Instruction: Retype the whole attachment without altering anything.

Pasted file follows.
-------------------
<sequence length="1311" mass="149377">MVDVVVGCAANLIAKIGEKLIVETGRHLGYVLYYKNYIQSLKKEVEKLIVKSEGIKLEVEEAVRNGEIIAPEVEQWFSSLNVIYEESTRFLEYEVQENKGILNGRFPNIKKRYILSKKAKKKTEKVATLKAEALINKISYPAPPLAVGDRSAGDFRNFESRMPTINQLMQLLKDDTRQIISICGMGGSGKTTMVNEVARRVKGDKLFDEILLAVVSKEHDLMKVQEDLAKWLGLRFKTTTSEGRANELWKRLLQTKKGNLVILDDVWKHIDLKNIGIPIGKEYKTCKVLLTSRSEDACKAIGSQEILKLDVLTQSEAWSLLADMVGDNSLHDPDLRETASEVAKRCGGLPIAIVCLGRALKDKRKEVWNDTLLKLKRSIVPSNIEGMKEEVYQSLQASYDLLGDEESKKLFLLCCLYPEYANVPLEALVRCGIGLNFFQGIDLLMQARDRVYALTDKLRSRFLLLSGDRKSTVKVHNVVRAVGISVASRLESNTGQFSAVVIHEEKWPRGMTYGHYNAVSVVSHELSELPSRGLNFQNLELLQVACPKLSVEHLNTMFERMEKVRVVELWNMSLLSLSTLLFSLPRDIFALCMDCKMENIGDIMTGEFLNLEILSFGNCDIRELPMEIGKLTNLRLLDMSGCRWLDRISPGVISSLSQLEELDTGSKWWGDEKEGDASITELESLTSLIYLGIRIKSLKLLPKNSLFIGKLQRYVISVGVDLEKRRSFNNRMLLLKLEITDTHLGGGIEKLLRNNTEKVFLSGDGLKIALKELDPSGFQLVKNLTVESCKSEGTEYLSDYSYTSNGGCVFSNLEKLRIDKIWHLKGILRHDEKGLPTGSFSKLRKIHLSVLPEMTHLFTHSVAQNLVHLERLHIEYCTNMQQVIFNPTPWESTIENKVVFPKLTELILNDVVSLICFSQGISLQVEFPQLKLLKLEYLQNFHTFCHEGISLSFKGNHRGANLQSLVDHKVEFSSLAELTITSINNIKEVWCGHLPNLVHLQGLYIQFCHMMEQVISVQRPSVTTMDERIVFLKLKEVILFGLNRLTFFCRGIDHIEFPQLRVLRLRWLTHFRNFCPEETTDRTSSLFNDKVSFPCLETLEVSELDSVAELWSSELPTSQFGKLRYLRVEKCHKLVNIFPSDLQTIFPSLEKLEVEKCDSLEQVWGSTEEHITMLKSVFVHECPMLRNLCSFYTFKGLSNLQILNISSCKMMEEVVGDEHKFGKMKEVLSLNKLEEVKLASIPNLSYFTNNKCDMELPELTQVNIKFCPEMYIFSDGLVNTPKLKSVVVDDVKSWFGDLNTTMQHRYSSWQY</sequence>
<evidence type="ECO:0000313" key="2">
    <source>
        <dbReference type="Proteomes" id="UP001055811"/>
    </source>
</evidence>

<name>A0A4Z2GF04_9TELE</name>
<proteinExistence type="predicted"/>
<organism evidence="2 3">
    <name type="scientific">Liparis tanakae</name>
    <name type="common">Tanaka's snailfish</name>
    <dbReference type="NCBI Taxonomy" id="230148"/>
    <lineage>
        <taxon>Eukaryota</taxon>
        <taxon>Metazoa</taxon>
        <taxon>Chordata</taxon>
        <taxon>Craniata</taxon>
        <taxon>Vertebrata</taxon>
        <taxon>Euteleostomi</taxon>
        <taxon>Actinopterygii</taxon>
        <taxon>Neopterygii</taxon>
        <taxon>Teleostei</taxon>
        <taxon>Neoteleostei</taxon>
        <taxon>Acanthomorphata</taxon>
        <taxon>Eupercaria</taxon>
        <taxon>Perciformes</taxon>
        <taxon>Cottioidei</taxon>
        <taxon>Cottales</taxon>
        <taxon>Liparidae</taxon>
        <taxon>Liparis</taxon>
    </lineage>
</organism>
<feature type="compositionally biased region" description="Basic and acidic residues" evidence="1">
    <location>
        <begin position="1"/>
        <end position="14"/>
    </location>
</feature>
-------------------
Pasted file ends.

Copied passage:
<sequence length="1311" mass="149377">MVDVVVGCAANLIAKIGEKLIVETGRHLGYVLYYKNYIQSLKKEVEKLIVKSEGIKLEVEEAVRNGEIIAPEVEQWFSSLNVIYEESTRFLEYEVQENKGILNGRFPNIKKRYILSKKAKKKTEKVATLKAEALINKISYPAPPLAVGDRSAGDFRNFESRMPTINQLMQLLKDDTRQIISICGMGGSGKTTMVNEVARRVKGDKLFDEILLAVVSKEHDLMKVQEDLAKWLGLRFKTTTSEGRANELWKRLLQTKKGNLVILDDVWKHIDLKNIGIPIGKEYKTCKVLLTSRSEDACKAIGSQEILKLDVLTQSEAWSLLADMVGDNSLHDPDLRETASEVAKRCGGLPIAIVCLGRALKDKRKEVWNDTLLKLKRSIVPSNIEGMKEEVYQSLQASYDLLGDEESKKLFLLCCLYPEYANVPLEALVRCGIGLNFFQGIDLLMQARDRVYALTDKLRSRFLLLSGDRKSTVKVHNVVRAVGISVASRLESNTGQFSAVVIHEEKWPRGMTYGHYNAVSVVSHELSELPSRGLNFQNLELLQVACPKLSVEHLNTMFERMEKVRVVELWNMSLLSLSTLLFSLPRDIFALCMDCKMENIGDIMTGEFLNLEILSFGNCDIRELPMEIGKLTNLRLLDMSGCRWLDRISPGVISSLSQLEELDTGSKWWGDEKEGDASITELESLTSLIYLGIRIKSLKLLPKNSLFIGKLQRYVISVGVDLEKRRSFNNRMLLLKLEITDTHLGGGIEKLLRNNTEKVFLSGDGLKIALKELDPSGFQLVKNLTVESCKSEGTEYLSDYSYTSNGGCVFSNLEKLRIDKIWHLKGILRHDEKGLPTGSFSKLRKIHLSVLPEMTHLFTHSVAQNLVHLERLHIEYCTNMQQVIFNPTPWESTIENKVVFPKLTELILNDVVSLICFSQGISLQVEFPQLKLLKLEYLQNFHTFCHEGISLSFKGNHRGANLQSLVDHKVEFSSLAELTITSINNIKEVWCGHLPNLVHLQGLYIQFCHMMEQVISVQRPSVTTMDERIVFLKLKEVILFGLNRLTFFCRGIDHIEFPQLRVLRLRWLTHFRNFCPEETTDRTSSLFNDKVSFPCLETLEVSELDSVAELWSSELPTSQFGKLRYLRVEKCHKLVNIFPSDLQTIFPSLEKLEVEKCDSLEQVWGSTEEHITMLKSVFVHECPMLRNLCSFYTFKGLSNLQILNISSCKMMEEVVGDEHKFGKMKEVLSLNKLEEVKLASIPNLSYFTNNKCDMELPELTQVNIKFCPEMYIFSDGLVNTPKLKSVVVDDVKSWFGDLNTTMQHRYSSWQY</sequence>
<evidence type="ECO:0000313" key="2">
    <source>
        <dbReference type="Proteomes" id="UP001055811"/>
    </source>
</evidence>

<name>A0A4Z2GF04_9TELE</name>
<proteinExistence type="predicted"/>
<organism evidence="2 3">
    <name type="scientific">Liparis tanakae</name>
    <name type="common">Tanaka's snailfish</name>
    <dbReference type="NCBI Taxonomy" id="230148"/>
    <lineage>
        <taxon>Eukaryota</taxon>
        <taxon>Metazoa</taxon>
        <taxon>Chordata</taxon>
        <taxon>Craniata</taxon>
        <taxon>Vertebrata</taxon>
        <taxon>Euteleostomi</taxon>
        <taxon>Actinopterygii</taxon>
        <taxon>Neopterygii</taxon>
        <taxon>Teleostei</taxon>
        <taxon>Neoteleostei</taxon>
        <taxon>Acanthomorphata</taxon>
        <taxon>Eupercaria</taxon>
        <taxon>Perciformes</taxon>
        <taxon>Cottioidei</taxon>
        <taxon>Cottales</taxon>
        <taxon>Liparidae</taxon>
        <taxon>Liparis</taxon>
    </lineage>
</organism>
<feature type="compositionally biased region" description="Basic and acidic residues" evidence="1">
    <location>
        <begin position="1"/>
        <end position="14"/>
    </location>
</feature>